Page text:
Battle-hardened Rojhilati fighters in Iraq support operations in Iran: Official

The official says the situation in Iran will become more unstable once US sanctions targeting Iran’s energy sector in November kick in.

ERBIL (Kurdistan 24) - Ardalan Khosrawi, the military spokesperson of the pan-Kurdish Kurdistan Freedom Party (PAK) in an interview this week told Kurdistan 24 that their units continue to work inside Iran, which might indicate the group will focus more on Iran now that its fight against the Islamic state in Iraq is mainly over.

Two members of PAK were arrested on Aug. 3 in Iran, and accused of armed activities. Moreover, on Aug. 10, PAK claimed responsibility for killing five members of the Islamic Revolutionary Guard Corps (IRGC) near the city of Bane.

“They are under torture now, and most likely get executed,” he said of the two PAK members who were caught. “Before, they fought against Daesh [Arabic acronym for IS] and terrorism. Once the Daesh fight was over, they wanted to go back to Eastern Kurdistan [Iranian Kurdistan/Rojhilat],” Khosrawi explained.

“We never stopped our activities inside Iran. The PAK eagles [Fighters for the PAK] work for freedom. There are teams that work inside Eastern Kurdistan, in the cities of Iran. They organize by themselves,” he said.

The PAK is a Kurdish political party established in Ranya, Iraqi Kurdistan, in 1991 by Saeed Yazdanpaneh, who was assassinated after he formed the party. Although it was founded in Ranya, all its activities were focused on Iran. 

Saeed’s brother, Husein Yazdanpaneh, now leads the PAK.

PAK Peshmerga forces played a role in the fight against the Islamic State (IS) since 2014, on the Kirkuk and Bashiqa fronts. In October 2017, they were involved in clashes against Iraqi forces and Iranian-backed Shia militias near Erbil following the Kurdistan Region’s referendum on independence.

“We fought all the proxies and didn’t let them break into [Erbil]. We believe we fought three states in Pirde, only with our guns. While they all had advanced weaponry, provided by the US-led coalition, we only had our beliefs and our guns,” Khosrawi asserted.

The PAK now reportedly has at least 850 battle-hardened fighters. “We have marked our step in every single front fighting terrorism and IS,” he stated.

However, the official stressed they had not seen any help from the US, although Iran accuses the US and regional countries of backing Iranian Kurdish groups. 

“Iran does that to support its narratives and justify its own terrorist acts in the region,” he said.

Ardalan Khosrawi, a military spokesperson for the PAK. (Photo: Kurdistan24/ Wladimir van Wilgenburg)
Ardalan Khosrawi, a military spokesperson for the PAK. (Photo: Kurdistan24/ Wladimir van Wilgenburg)

“We only had our guns and weapons left behind by IS. We have tons of captured ammunition from IS,” he added. However, some claim the party was also armed by the coalition during the anti-IS fight, which the party denies.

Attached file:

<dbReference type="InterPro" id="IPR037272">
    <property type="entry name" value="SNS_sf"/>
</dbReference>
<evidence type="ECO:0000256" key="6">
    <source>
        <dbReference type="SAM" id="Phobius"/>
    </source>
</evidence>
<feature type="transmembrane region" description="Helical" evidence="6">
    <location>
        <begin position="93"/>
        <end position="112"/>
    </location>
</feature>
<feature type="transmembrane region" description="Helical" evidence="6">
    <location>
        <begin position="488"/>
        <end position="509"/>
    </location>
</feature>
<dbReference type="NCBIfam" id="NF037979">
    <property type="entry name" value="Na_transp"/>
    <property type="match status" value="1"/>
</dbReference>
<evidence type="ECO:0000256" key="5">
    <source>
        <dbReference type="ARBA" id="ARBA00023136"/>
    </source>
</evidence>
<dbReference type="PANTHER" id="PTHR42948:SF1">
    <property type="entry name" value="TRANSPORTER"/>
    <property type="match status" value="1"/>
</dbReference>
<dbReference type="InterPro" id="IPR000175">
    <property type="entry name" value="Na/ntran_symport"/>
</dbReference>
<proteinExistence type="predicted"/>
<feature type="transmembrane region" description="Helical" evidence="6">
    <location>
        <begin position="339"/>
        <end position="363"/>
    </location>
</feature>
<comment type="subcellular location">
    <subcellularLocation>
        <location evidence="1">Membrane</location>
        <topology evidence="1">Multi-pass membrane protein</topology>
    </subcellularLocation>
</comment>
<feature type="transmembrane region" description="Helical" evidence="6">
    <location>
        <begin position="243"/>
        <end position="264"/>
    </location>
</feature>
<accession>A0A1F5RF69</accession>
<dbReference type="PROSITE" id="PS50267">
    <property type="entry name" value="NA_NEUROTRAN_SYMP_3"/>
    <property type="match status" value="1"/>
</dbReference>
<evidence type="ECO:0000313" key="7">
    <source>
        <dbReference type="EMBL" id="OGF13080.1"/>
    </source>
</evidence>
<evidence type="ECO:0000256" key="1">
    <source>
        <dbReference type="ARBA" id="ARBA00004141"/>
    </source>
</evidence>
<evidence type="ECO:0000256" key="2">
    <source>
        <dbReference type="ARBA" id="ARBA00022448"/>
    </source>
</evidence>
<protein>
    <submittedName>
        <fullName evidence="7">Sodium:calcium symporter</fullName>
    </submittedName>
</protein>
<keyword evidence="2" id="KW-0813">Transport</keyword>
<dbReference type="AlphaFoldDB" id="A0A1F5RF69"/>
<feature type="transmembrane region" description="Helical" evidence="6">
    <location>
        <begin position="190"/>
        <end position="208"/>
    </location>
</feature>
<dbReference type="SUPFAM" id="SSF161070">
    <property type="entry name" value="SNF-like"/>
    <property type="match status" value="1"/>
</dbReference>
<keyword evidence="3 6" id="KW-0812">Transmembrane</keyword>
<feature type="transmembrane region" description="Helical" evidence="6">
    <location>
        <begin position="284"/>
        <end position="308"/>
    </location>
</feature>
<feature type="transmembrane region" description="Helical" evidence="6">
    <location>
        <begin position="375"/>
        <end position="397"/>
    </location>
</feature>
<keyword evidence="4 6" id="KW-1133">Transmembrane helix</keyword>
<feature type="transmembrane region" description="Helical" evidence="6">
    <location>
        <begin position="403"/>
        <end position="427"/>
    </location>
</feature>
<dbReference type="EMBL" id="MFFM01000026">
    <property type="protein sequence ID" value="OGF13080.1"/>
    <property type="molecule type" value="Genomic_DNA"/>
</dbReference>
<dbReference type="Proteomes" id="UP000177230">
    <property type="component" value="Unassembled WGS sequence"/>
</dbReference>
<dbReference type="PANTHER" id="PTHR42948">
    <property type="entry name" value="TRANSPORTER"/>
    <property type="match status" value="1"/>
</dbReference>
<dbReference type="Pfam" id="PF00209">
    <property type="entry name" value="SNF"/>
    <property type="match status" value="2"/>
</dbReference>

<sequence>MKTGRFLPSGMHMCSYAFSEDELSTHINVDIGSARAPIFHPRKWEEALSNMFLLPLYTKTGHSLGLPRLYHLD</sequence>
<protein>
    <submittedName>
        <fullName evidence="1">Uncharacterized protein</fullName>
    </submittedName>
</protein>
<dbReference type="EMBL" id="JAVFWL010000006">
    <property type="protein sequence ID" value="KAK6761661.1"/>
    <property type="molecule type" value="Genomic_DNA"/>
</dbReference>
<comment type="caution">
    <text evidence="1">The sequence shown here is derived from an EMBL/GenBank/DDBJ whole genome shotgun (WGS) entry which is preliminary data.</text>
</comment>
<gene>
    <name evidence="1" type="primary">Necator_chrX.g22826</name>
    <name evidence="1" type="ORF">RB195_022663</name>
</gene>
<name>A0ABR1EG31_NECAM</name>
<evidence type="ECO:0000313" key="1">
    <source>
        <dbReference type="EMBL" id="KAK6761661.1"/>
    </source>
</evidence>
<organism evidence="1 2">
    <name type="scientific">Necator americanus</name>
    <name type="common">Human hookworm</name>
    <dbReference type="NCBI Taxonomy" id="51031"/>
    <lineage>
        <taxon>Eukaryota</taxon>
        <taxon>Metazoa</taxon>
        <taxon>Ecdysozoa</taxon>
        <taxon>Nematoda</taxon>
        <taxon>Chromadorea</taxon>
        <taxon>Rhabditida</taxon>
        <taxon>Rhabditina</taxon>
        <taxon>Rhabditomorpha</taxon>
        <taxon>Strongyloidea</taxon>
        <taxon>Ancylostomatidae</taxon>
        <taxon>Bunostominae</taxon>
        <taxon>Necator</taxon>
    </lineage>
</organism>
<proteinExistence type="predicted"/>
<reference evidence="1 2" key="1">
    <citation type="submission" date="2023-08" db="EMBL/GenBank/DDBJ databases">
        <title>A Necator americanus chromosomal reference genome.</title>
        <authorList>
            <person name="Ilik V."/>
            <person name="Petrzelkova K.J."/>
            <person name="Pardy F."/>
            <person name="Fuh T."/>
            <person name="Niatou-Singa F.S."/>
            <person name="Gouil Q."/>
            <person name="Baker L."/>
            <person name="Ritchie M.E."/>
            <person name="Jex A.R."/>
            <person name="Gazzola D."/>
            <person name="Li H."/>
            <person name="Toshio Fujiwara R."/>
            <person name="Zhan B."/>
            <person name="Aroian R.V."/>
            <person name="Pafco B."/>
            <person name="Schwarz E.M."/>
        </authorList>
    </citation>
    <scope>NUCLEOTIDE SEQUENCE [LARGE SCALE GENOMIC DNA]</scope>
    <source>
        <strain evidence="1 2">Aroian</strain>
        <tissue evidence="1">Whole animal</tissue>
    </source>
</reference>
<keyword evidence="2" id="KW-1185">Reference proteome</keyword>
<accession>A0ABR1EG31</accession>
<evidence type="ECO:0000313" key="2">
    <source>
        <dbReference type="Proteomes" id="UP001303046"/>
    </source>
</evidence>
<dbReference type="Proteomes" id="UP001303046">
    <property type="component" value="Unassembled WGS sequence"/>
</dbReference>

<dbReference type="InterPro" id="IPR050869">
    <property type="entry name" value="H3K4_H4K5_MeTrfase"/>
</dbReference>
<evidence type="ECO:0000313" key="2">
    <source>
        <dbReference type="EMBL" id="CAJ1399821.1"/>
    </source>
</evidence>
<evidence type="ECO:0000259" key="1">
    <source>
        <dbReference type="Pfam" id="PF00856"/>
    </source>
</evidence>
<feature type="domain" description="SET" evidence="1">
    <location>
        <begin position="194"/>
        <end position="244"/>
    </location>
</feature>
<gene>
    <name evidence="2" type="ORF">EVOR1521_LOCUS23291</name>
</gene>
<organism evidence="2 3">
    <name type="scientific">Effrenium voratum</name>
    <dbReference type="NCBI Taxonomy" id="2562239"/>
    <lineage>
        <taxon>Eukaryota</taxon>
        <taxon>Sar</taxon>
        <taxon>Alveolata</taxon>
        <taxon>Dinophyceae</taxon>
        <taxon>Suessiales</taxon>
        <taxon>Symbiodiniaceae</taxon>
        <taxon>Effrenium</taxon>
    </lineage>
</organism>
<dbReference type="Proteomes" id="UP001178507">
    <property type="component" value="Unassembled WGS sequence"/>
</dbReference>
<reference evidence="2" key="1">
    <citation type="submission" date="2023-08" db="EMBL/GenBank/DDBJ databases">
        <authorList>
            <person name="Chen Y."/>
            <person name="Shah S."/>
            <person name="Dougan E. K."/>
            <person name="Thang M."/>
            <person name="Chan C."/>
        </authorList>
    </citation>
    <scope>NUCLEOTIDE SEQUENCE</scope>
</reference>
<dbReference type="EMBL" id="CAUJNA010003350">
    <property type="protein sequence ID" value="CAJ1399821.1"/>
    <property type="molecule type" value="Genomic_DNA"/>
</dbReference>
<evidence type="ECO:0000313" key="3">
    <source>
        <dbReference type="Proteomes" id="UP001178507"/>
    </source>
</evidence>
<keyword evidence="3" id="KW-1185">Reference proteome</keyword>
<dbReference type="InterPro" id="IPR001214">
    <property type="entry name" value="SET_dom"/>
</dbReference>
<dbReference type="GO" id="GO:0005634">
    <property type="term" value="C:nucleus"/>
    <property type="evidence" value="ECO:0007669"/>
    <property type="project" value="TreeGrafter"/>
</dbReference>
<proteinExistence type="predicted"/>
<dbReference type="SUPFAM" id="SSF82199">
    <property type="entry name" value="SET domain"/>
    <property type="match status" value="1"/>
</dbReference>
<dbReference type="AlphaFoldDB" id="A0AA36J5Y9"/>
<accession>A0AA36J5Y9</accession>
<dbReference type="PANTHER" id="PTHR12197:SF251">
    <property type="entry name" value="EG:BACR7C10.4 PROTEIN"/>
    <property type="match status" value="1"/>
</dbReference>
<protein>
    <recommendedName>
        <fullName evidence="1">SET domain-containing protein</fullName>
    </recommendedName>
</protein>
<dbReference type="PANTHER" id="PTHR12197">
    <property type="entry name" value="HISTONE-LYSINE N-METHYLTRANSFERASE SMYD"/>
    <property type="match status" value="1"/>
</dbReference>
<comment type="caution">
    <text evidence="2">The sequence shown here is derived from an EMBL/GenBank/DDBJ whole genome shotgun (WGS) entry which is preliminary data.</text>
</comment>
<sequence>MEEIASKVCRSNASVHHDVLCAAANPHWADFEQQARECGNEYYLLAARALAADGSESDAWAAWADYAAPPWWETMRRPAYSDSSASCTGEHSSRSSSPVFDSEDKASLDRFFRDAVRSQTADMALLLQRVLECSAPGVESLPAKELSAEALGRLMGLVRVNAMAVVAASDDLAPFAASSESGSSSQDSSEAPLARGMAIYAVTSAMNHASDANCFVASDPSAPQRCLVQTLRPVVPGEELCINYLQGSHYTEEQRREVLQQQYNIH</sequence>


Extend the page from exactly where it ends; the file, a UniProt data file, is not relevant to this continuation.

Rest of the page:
The official said the situation in Iran would become more unstable once US sanctions targeting Iran’s energy sector in November kick in.

“This would directly damage Iran’s economy and political situation. It will become worse. You can expect anything from Iran. Already in Yemen, they fire rockets on Saudi Arabia through the Houthis,” Khosrawi argued.

“Iran is taking the fight and frontlines to other states and territories, but not in their own land. Their frontlines are outside Iranian territories such as in Yemen, Bahrain, Lebanon, Syria, and in Afghanistan,” he noted.

However, he added that he does not believe the US wants a regime change. When the Iraqi Kurds held their independence referendum in September, the US did not stop Iraqi tanks from moving into disputed territories the following month. 

“If they wanted regime change, they wouldn’t allow [Iraqi Prime Minister] Haider al-Abadi to do what he wants [in October],” he said. “Iraq is under the command of Tehran.” 

The PAK is one of the few Iranian Kurdish parties advocating for an independent Kurdistan and regime change ‘through coercive force and military ways.’ 

“There cannot be negotiations with Iran,” Khosrawi reasoned.

“We dream of our own sovereign state and you can see for example that the federal state is not working for the Iraqi Kurds. You can see Iran attacking with rockets [Koya on Sep. 8], crossing territories,” he added. “But if we have our sovereignty, the international community would not allow Iran to cross its limits.”

The PAK, who is present in the Kurdistan Region of Iraq, is considering its capabilities to launch a larger scale insurgency in Rojhilat, mindful of the Iraqi Kurds’ ongoing negotiations over the Iraqi government’s formation as the latter cannot ignore Iranian influence in Baghdad.  

Iraqi Kurdish officials have in the past requested Kurdish insurgency groups not use the Kurdistan Region as a launchpad for their operations against Iran or Turkey.

“They should not use the Kurdistan Region’s soil to attack neighboring countries,” Kurdistan Regional Government (KRG) spokesperson, Safeen Dizayee, said on Sep. 13 following the missile attack on Koya which killed over 15 people as Tehran targeted Iranian Kurdish opposition groups operating in the Kurdistan Region.

Editing by Nadia Riva